By Doug Lucas
I might have tried to become a doctor. That’s what my mother wanted. Honestly, my dad didn’t care, just so long as I landed a “secure job.”
Perhaps I would have done something with music. Everyone told me I had a gift for playing piano.
My high school guidance counselor said my academic test scores were high enough that I could take my pick of universities across the land. And somehow, I managed to finish high school as valedictorian and president of the student body. He argued that I had a good chance at a full-time scholarship at a school like Indiana University.
But something within me kept pointing me toward at least one year in a Bible college. It seemed like the right thing—pick up at least a few credits in Bible before I went off to study for that “real job” my dad hoped I’d land.
Unfortunately (or fortunately, depending on your perspective), the Bible college I attended had a requirement I deemed rather silly. The school said I had to take a semester-long, three-credit-hour class called “Introduction to World Missions.”
Honestly, I didn’t even know what it was. I asked for a meeting with the college president to appeal for an exception. He wouldn’t budge. After pleading my case in every way possible, I finally convinced him to let me take a course called “Principles and Methods of Missions,” because it at least began with a nine-week Bible study. I figured, whatever missions was, at least I’d be studying the Bible for nine weeks. That couldn’t be ALL bad, could it?
Yikes. During those nine weeks, the professor took us through 52 different Scriptures dealing with God’s plan of redemption for the planet. We learned about Jonah being sent to a faraway city called Nineveh. We studied about Abraham’s willingness to take off walking, even though he didn’t know the destination. We studied possible outcomes for those who hadn’t heard of Jesus. We learned about the Great Commissions (there must have been more than a dozen versions in nearly that many books).
The professor was rather stern. Honestly, I feared him at first. His grading was harsh. (How was I supposed to know Colombia was spelled with two o’s and not a single u? There went my prospects for a perfect midterm exam.) And he was more of a historian or theologian than missionary.
But that was all part of the magic that changed everything inside of me. And I do mean everything. I went into that class reluctant and resentful. After nine weeks, I was like the prodigal son in Luke 15. I now had serious questions about what would happen to unreached peoples around the planet. I felt so sad that local churches were either “woefully ignorant or willfully disobedient.” And that word, missions, began coming up again and again in Scripture.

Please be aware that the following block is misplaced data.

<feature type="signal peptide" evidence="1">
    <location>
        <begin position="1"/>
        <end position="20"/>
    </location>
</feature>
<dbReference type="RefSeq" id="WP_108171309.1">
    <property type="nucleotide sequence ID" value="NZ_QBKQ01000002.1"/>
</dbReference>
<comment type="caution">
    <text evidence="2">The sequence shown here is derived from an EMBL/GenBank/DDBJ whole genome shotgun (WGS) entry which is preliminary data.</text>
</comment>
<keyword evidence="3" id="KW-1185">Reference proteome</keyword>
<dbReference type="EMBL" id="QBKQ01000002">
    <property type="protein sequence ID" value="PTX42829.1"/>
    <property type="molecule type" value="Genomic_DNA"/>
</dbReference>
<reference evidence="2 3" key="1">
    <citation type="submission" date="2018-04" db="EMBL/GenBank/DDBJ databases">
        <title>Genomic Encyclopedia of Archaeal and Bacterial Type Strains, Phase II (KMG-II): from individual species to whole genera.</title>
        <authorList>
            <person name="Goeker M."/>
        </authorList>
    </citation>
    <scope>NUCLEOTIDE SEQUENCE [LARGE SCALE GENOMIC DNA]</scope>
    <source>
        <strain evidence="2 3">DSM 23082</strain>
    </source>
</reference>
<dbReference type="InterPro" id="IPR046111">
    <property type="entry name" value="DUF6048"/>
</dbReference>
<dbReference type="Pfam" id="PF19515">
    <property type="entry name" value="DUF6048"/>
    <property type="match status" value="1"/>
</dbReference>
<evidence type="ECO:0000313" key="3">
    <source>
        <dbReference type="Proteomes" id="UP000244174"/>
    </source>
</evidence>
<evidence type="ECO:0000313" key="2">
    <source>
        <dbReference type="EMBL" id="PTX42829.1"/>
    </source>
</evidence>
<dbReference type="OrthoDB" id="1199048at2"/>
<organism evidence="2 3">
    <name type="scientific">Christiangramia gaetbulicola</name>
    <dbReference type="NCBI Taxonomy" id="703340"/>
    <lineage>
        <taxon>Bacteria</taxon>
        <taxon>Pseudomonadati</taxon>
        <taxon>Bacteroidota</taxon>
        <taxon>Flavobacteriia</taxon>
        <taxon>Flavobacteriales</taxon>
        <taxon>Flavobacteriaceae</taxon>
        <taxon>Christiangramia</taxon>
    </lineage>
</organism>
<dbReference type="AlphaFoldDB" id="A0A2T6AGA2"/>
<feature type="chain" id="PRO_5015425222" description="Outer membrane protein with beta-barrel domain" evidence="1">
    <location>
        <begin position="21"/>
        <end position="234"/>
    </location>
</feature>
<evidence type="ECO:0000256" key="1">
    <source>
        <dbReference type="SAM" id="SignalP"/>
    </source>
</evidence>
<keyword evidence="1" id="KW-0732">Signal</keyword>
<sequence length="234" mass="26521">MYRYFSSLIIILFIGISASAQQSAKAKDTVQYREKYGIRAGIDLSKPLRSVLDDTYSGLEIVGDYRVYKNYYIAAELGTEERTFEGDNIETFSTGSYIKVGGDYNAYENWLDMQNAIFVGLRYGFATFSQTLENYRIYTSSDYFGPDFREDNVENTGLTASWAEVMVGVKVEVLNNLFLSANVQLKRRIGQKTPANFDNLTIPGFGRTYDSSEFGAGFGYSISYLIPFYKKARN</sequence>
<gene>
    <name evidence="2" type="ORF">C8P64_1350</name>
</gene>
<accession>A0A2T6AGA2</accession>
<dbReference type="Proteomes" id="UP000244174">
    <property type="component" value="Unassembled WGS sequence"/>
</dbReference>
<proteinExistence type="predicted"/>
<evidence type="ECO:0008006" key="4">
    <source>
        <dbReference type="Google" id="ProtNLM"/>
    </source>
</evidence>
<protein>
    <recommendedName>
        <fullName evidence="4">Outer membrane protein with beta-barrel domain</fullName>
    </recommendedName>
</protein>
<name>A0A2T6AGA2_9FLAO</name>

No longer was I shopping for a vocation. No longer was I seeking a comfortable salary. In fact, I began to realize the only “security” we could hope for was wrapped up in a theology of evangelism that would seek to rescue the nations. Instead of focusing solely on becoming a physical doctor, my perspective had changed: I was now afraid for the souls of billions.
What happened to me was simple: theology had spoken. It’s the one benchmark that never changes. Job markets fluctuate. Automobile manufacturing tosses and turns. Financial securities and mutual funds take roller coaster-like downturns. But the Bible never changes.
We spent hours on Psalm 67, Ezekiel 33, and Isaiah 6. By the time we arrived at Matthew 28, 3 John, and Revelation 7, my life’s compass had taken a major turn. Based on theology, there was no other recourse: Jesus had commanded us to make disciples of all nations. If we don’t, not only will we be disobedient, but in addition, those nations have no promise of any hope or help of escaping eternal darkness, having lived and died without good news of a Savior.
I spoke to the young lady I was dating at the time. (Our outings were mostly “study dates” in the library. We didn’t have much money to see movies or go to restaurants.) She listened and agreed: we had to do something. We began praying. Others soon followed. What resulted was nothing short of a miracle.
Now, just a few decades later, Team Expansion has sent more than 300 full-time world-changers into more than 40 countries. Last year, attendance at the churches they’ve started soared to 17,446 worldwide. They baptized 1,387 people last year while starting 130 new churches.
Theology has changed for all those new followers, all because theology changed me as well.
Doug Lucas married the “study date” girl, Penny Tapp Lucas, and they’ve served with Team Expansion since day one in 1978. Learn more about the unreached and how to reach them at these three websites: www.TeamExpansion.org, www.U4theU.com, and www.MoreDisciples.com. E-mail Doug at DLucas@TeamExpansion.org. Doug requests prayers for health and blessings on his college missions professor, Thomas “Mr. G” Gemeinhart, who is still focused on theology and missions in Grayson, Kentucky.